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- Accused Anthony Escordial, the herein accused appellant, was charged guilty of robbery with rape and sentencing him to death and to pay private complainant Michelle Darunday the amounts of Php 3,650 representing the amount taken by him Php50k as moral damages, Php30k as exemplary damages, and the costs.
- It was testified by eight witnesses namely Jason Joniega, Mark Esmeralda, Erma Blanca,4 Dr. Joy Ann Jocson, PO3 Nicolas Tancinco, Leo Asan, Ma. Teresa Gellaver, and Michelle Darunday that:
- Petitioners (Michelle Darunday, Erma Blanca and Ma. Teresa Gallaver) were all living on the ground floor of a boarding house. On the night of the crime, Jason Joniega, Mark Esmeralda and Mark Lucena were playing inside a jeepney parked in front of the boarding house. While playing, a man sitting inside the jeepney told the boys to go home and that man was later identified as the accused.
- While the petitioners were sleeping, Erma was awakened by the presence of a man who had his head covered with a t-shirt to prevent identification and carried a knife about four inches long; warned her not to shout; asked her money and was able to get P500 from her. Then the accused turned to Michelle and Teresa which he got P3,100 from Michelle only.
- Thereafter, the accused told them to blindfold one another and then proceed to have carnal knowledge with Michelle. On the other hand, Erma claimed that she was able to see the man’s face. After he had finished raping Michelle, the man sat on the bed and talked to the three women. He then raped Michelle again and threatened her that it would be much worse if he’d call his companions to rape her. Later, he left but warned them not to report the matter to anyone or he would kill them.
- Mark Esmeralda saw from his bedroom window a man wearing denim shorts coming out of the boarding house and saw that man jumped over the fence and later told his parents about what he had seen and told them to check what happened.
- After Michelle Erma and Teresa were able to find help, Michelle was taken to the police headquarters and referred to the Women’s Desk to report the rape.
- PO3 Tancinco was one of those who responded to the crime. A report was made in the police station. Subsequent searches, through the descriptions of the petitioners, the children playing in the jeep in front of the boarding house, and others led to the pinpointing of accused-appellant .Accused was playing in basketball when the police “invited” him to the Pontevedra police station for questioning. At the station Michelle saw him and she identified him as his alleged robber and rapist. He was also brought to the Bacolod police station so that the other witnesses could identify him. They picked him out of four in the line-up.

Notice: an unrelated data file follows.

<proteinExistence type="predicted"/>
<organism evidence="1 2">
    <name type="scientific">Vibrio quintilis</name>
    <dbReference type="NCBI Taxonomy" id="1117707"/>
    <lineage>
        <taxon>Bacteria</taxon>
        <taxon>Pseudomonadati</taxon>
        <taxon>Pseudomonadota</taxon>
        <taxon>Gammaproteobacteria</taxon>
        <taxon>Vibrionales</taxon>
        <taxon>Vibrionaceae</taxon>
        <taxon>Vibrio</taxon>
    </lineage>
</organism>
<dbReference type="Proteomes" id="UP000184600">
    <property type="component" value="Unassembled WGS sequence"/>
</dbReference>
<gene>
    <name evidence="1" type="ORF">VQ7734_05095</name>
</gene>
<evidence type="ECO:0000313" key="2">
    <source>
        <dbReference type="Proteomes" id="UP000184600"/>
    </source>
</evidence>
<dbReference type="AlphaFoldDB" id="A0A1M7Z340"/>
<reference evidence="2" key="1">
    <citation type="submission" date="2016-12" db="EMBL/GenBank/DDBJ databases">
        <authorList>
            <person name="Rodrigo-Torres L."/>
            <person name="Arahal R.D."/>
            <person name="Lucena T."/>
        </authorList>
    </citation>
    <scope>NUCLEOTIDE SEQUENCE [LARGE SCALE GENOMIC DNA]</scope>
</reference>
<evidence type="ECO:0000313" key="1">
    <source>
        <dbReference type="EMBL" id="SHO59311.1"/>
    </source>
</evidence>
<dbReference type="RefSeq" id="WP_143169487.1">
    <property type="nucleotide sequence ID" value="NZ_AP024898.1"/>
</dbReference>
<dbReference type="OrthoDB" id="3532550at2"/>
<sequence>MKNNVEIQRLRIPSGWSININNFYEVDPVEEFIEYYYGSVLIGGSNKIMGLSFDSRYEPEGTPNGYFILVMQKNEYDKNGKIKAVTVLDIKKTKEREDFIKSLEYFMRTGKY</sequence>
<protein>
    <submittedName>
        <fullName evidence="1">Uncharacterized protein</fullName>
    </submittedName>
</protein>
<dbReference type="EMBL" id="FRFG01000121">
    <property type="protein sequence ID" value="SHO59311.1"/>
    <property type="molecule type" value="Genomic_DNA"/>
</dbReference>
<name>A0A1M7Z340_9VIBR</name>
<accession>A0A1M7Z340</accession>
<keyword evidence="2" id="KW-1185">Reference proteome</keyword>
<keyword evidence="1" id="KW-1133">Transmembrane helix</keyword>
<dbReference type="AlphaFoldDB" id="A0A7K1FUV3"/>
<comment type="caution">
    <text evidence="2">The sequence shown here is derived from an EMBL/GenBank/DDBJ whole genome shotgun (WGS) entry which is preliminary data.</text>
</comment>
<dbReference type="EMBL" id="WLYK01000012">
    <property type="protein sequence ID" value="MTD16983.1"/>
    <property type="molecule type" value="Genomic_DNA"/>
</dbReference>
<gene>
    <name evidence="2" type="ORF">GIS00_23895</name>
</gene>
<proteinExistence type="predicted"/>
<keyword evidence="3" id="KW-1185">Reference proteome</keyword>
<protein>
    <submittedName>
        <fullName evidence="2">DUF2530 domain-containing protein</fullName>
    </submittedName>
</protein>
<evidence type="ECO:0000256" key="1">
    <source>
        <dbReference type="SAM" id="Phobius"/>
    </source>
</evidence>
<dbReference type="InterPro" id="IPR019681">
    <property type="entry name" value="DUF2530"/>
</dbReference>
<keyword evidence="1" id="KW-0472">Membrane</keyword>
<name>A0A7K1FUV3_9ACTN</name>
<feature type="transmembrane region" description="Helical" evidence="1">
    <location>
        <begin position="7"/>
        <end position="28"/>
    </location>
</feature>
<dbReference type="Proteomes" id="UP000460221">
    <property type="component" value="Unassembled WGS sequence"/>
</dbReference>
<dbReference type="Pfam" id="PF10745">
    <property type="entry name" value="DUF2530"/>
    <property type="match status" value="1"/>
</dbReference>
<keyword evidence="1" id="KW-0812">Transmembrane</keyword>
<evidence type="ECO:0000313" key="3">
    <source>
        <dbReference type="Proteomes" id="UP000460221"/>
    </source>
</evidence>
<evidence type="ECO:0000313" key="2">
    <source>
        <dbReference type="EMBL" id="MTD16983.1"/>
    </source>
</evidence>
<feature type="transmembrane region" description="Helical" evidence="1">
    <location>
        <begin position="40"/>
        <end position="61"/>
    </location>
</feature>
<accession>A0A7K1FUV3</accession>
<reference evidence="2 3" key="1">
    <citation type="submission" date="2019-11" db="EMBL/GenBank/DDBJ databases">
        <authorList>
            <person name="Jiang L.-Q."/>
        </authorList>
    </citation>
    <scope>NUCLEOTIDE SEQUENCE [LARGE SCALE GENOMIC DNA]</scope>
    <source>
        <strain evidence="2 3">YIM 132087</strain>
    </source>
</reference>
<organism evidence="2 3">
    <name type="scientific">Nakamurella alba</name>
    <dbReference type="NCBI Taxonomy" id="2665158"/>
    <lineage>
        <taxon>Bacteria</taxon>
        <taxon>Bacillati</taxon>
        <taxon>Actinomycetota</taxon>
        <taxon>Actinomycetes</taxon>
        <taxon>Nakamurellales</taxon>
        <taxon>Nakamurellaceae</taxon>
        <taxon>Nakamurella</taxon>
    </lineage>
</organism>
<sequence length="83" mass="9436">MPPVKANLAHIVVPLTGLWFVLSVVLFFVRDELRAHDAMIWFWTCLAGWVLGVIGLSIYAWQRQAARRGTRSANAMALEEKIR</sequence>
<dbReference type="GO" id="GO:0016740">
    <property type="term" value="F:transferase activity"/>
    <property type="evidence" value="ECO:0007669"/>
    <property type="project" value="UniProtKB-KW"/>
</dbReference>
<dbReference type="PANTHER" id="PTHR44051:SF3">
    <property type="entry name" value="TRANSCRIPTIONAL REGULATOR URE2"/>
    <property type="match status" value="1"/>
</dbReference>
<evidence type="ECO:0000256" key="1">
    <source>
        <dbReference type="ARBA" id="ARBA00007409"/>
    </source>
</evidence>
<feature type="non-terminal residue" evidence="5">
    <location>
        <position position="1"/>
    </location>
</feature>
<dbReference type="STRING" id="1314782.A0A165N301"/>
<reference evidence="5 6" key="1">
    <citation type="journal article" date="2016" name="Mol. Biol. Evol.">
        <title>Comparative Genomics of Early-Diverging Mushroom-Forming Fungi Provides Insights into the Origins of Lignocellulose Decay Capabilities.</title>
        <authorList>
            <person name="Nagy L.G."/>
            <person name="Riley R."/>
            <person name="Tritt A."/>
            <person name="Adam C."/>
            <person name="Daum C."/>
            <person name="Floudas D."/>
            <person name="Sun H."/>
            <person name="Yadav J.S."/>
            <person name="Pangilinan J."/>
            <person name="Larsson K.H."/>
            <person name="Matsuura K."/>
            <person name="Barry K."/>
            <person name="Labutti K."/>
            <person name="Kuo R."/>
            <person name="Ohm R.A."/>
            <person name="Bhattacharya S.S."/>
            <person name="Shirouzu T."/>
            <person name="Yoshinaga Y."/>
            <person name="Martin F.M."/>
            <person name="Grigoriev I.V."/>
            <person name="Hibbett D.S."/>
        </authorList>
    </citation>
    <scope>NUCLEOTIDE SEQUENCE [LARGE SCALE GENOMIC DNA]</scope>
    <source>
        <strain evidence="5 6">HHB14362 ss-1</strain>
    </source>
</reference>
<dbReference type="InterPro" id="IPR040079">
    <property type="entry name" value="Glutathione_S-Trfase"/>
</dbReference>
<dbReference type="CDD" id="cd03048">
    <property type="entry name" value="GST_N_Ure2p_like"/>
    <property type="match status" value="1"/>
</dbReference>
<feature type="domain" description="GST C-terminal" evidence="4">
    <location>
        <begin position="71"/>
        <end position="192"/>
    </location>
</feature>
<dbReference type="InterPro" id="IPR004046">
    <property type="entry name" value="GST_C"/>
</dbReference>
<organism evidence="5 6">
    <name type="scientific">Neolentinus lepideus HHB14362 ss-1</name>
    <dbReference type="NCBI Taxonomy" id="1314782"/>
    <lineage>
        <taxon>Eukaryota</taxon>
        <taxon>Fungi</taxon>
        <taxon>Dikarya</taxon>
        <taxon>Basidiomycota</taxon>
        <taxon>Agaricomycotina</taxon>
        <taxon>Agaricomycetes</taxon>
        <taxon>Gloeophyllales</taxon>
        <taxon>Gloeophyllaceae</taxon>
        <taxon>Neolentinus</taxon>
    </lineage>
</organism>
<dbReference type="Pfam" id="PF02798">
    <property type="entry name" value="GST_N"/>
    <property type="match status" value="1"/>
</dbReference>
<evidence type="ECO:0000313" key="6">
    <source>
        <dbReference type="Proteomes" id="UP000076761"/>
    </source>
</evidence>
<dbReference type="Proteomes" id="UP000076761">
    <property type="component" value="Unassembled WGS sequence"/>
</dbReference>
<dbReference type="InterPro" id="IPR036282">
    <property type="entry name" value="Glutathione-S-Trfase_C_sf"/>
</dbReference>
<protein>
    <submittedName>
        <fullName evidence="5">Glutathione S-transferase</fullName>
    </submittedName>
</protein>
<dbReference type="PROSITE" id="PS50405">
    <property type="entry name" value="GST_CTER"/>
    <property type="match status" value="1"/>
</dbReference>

- In defense, the accused-appellant claimed that he went home to Pontevedra, wherein he was able to see and communicate with the witnesses for the defense namely Aaron Lavilla, Elias Sombito. While the accused-appellant was in that place, PO2 Rodolfo Gemarino and Ricardo Villaspen led by PO3 Tancinco, witnesses, went to Ponteverde Police asking for help to locate him, however, they were not able to show a warrant for accused-appellant’s arrest. Then, they found the accused-appellant at the basketball court watching a game. After informing him that he was a suspect in a robbery case, the group invited the accused-appellant to go with them to the police headquarters. The accused-appellant however testified that the PO3 Tancinco and his companions beat and hit him with the butt of a shotgun to admit liability for the crime and even subjected to torture.
- With the testimonies of the witnesses and evidence, the trial court rendered a decision finding the accused-appellant guilty beyond a reasonable doubt of the crime of Robbery with Rape under Art 294 of the RPC.
Whether or not the accused-appellant can invoke Art III, Sec 12 of the Constitution
No. Accused-appellant invokes Art. III, §12(1) of the Constitution which provides that "any person under investigation for the commission of an offense shall have the right to be informed of his right to remain silent and to have competent and independent counsel preferably of his own choice. If the person cannot afford the services of counsel, he must be provided with one. These rights cannot be waived except in writing and in the presence of counsel." He contends that he was subjected to custodial interrogation without being informed of his right to remain silent and to have independent counsel preferably of his choice. Hence, he contends, the trial court erred in not excluding evidence obtained from him during such interrogation for violation of accused-appellant's rights under this provision.
While it cannot be denied that accused-appellant was deprived of his right to be informed of his rights to remain silent and to have competent and independent counsel, he has not shown that, as a result of his custodial interrogation, the police obtained any statement from him – whether inculpatory or exculpatory - which was used in evidence against him. The records do not show that he had given one or that, in finding him guilty, the trial court relied on such statement. In fact, accused-appellant testified that at no point, even when subjected to physical torture, did he ever admit committing the crime with which he was charged. In other words, no uncounseled statement was obtained from the accused-appellant which should have been excluded as evidence against him.